The European Environment Agency (EEA) has added two new research chapters to the ‘Assessment of Global Megatrends’, which deal with how emerging Asian economies will affect Europe and global environmental concerns.
Studies show that India and China will emerge to the forefront of the global economic output in the coming decades. The broader rise of developing countries and the increases in domestic consumptions it will bring will bear significant effects on Europe, which will see its access to imported commodities threatened. The global shift also means that Europe’s transformation into low carbon economies might be hindered, as even those depend on imports of 14 raw materials already strained, according to the European commission.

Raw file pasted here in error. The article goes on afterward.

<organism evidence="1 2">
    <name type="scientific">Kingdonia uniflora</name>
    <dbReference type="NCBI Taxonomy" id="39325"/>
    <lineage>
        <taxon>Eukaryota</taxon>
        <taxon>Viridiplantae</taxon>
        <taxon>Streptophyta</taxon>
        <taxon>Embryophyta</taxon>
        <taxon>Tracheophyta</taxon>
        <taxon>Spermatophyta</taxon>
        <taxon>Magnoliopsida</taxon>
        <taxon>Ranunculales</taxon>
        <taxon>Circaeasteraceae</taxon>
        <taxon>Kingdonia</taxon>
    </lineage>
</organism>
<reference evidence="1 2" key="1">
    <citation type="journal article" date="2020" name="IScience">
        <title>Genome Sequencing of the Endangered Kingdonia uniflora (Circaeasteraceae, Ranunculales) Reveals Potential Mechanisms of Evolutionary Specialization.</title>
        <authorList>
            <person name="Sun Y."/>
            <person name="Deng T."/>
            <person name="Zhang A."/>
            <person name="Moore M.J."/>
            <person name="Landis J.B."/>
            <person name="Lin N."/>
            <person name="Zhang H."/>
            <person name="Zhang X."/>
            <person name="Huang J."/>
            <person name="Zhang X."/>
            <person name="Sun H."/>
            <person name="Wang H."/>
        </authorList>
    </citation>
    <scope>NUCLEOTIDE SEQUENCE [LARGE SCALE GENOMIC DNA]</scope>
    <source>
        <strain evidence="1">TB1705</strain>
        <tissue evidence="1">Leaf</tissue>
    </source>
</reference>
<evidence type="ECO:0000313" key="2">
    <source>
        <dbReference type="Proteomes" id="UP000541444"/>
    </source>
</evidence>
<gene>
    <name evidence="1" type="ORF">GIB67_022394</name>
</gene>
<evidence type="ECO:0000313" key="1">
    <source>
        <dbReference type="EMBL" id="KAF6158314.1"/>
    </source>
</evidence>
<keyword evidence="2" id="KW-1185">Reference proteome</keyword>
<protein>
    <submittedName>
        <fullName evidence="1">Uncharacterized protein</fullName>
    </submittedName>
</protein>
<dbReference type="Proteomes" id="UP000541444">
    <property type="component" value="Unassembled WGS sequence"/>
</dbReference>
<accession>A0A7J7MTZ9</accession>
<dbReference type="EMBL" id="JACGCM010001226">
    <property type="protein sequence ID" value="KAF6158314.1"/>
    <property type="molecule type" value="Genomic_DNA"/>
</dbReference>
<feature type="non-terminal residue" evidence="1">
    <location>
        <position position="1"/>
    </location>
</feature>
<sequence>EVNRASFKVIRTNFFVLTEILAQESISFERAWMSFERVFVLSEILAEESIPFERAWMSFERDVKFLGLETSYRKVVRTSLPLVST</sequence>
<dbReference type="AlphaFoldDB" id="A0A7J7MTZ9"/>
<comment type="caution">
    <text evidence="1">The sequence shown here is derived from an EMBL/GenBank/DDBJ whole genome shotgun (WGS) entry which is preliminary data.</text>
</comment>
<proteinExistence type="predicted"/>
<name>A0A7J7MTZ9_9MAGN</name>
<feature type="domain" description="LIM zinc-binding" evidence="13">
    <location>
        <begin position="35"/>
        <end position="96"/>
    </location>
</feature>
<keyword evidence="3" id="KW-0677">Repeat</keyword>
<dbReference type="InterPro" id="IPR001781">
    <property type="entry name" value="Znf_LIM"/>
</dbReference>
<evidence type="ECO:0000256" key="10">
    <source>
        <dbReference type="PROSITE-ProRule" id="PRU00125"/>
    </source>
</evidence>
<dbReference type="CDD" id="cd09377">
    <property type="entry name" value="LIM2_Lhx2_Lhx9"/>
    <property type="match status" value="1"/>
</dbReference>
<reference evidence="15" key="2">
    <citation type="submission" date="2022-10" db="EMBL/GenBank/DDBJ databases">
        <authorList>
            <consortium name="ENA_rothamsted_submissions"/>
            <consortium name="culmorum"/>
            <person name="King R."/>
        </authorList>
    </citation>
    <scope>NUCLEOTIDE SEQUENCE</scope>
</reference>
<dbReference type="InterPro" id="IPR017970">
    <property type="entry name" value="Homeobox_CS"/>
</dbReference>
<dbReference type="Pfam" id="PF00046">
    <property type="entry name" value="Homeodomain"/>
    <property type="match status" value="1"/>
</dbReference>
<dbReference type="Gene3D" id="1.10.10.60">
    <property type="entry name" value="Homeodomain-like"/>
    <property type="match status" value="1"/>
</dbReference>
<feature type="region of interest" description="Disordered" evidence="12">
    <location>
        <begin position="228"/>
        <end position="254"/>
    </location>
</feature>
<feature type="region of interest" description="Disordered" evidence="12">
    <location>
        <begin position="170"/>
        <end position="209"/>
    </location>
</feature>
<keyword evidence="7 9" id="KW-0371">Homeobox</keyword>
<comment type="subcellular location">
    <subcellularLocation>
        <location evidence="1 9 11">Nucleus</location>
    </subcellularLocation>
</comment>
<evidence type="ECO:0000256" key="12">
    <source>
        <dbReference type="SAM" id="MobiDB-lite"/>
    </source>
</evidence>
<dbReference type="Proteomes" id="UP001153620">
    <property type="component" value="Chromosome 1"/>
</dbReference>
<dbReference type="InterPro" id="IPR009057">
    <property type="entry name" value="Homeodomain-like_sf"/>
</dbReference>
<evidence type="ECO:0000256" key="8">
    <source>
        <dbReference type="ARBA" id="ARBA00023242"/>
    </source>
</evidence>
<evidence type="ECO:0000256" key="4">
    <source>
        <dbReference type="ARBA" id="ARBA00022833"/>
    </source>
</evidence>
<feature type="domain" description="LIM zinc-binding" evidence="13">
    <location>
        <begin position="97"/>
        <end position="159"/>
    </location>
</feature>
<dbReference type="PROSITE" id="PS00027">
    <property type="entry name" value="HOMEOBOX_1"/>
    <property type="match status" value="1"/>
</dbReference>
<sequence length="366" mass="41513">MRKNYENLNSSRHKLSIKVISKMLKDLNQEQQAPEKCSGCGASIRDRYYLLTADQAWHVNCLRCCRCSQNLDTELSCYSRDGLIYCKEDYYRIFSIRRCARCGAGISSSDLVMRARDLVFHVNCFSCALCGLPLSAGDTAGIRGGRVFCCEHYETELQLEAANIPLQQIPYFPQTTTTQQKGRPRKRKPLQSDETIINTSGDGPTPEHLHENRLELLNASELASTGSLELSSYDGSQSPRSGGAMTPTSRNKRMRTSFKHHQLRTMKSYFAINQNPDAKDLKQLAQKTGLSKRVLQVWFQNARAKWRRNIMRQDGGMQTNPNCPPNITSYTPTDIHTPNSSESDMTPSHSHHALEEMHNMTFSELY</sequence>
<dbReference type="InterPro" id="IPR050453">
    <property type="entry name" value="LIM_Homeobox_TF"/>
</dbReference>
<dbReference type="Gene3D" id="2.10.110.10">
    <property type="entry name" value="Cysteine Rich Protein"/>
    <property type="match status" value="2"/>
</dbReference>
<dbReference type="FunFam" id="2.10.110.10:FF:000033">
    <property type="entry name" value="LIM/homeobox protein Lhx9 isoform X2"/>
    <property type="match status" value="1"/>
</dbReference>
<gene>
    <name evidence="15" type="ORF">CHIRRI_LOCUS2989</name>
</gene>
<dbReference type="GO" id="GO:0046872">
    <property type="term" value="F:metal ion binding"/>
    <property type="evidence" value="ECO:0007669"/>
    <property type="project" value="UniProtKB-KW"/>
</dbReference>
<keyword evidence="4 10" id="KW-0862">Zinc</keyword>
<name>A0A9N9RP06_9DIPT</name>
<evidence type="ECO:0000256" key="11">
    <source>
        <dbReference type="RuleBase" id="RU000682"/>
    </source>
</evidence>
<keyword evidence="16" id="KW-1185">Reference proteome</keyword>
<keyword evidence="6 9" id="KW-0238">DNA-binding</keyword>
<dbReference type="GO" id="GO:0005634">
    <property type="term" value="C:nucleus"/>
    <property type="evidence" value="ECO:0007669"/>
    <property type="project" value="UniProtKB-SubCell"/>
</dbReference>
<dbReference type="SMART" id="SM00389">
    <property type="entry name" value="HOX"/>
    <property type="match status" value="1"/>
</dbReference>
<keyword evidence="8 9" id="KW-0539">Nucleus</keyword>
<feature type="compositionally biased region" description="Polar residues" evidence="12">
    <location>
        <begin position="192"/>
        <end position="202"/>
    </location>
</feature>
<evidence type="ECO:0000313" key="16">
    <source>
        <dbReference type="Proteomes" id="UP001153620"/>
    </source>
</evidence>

For the broader environment, reports show that energy use will increase, giving the example of South Korea’s surge in oil consumption which followed its economic advancements. Global energy demand, then, could be further accelerated by similar changes in developing countries like China, India, or Indonesia.
Growing demand for food from bigger, wealthier populations will also mean that agricultural use will strain land resources, while forests and other habitats will continue to be exploited for bioenergy.
The study suggests that Europe has the potential to pave the way in forward-thinking environmental politics, which could then be widely adapted in the rising economies. This has already been observed in the spread of EU vehicle emission standards in the Asia-Pacific region.